This week’s show features the poetry of Marci Calabretta Cancio-Bello and a musical playlist she’s chosen to accompany her work.
Marci Calabretta Cancio-Bello is the author of Hour of the Ox, which won the 2015 AWP Donald Hall Prize for Poetry and the 2016 Florida Book Award bronze medal. She has received poetry fellowships from Kundiman, the Knight Foundation, and the American Literary Translators Association. Her work has appeared in Best New Poets, Best Small Fictions, The New York Times, and at www.marcicalabretta.com.
- Taeyang – Eyes, Nose, Lips (눈, 코, 입)
- Girls’ Generation – Dear Mom
- Marci Calabretta Cancio-Bello performs her poem “A Working Theory of Eyes”: As a Korean American adoptee, I was left to navigate both the tangible and intangible differences between my Caucasian parents and myself. This piece examines the difficulties of reconciling my family’s love for me with ignorance over issues of heritage and microaggressions.
- Frankie Valli and The Four Seasons – Can’t Take My Eyes Off You
- Andy Grammer – Fresh Eyes
INTERVIEW WITH THE AUTHOR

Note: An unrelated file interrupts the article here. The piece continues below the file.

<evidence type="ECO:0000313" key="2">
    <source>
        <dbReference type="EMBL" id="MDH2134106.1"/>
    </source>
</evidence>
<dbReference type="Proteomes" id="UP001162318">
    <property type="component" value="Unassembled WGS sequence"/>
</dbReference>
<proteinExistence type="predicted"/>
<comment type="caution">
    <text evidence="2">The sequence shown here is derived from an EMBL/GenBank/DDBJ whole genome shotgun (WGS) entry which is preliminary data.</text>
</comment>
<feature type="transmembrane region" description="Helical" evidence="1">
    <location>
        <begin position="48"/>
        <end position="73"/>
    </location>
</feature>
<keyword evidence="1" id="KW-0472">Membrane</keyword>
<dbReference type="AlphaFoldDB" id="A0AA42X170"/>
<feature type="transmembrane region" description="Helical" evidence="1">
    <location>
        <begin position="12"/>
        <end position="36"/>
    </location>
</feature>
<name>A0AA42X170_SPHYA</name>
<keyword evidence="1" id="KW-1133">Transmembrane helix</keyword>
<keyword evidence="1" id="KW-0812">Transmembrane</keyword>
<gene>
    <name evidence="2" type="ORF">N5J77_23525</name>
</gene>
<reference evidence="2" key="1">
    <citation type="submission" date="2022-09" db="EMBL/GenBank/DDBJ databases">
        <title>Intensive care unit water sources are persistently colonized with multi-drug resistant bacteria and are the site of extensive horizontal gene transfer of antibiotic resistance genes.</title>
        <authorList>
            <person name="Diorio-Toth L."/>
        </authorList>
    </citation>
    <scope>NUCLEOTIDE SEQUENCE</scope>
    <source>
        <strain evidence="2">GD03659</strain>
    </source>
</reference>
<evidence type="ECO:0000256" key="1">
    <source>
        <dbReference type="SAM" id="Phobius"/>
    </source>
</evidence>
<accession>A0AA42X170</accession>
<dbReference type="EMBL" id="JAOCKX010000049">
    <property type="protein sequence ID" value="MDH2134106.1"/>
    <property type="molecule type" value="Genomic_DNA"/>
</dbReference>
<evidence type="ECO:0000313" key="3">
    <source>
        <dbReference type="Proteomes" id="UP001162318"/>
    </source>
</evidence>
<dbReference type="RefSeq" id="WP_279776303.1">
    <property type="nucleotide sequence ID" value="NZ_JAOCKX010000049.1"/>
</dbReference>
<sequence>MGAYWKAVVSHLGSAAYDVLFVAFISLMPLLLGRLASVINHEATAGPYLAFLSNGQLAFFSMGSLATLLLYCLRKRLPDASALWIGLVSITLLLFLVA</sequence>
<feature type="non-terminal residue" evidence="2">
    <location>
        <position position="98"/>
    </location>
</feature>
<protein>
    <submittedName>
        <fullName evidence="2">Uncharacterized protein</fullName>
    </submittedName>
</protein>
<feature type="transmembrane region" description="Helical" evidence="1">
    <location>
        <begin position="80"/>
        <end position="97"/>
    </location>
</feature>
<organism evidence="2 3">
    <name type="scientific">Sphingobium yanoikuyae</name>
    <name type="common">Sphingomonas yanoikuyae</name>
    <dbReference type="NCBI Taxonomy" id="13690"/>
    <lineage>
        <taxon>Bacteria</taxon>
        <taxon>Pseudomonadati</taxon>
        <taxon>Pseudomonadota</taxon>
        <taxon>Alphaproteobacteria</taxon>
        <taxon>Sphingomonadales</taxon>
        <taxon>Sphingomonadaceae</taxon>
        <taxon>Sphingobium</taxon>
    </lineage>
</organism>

Books saved me as a child. I became the quintessential armchair traveler, bringing the whole world to me because I couldn’t go out into the world from my isolated life. Writing is also a private form of communication. Other forms of art require supplies and can’t be created in secret: visual art requires supplies and must be displayed; music must be heard; but writing can be squirreled away in notebooks and Word files, and no one ever needs to know that I’m an author. Literature doesn’t need to be shared to exist, but it enhances the joy when you write something and discover that someone else connects with what you’re saying.
If you could go back in time to your younger writer self, at any age, what advice would you give yourself and why? You only have a minute.
This is for all my younger selves, and all my future selves: There is room for every kind of style and content. Just because someone’s work doesn’t resonate with you doesn’t mean it’s not important to someone else in the world. You can appreciate what someone else is doing even if you don’t personally like it. Who knows? You just might find yourself liking it in 10 or 20 years.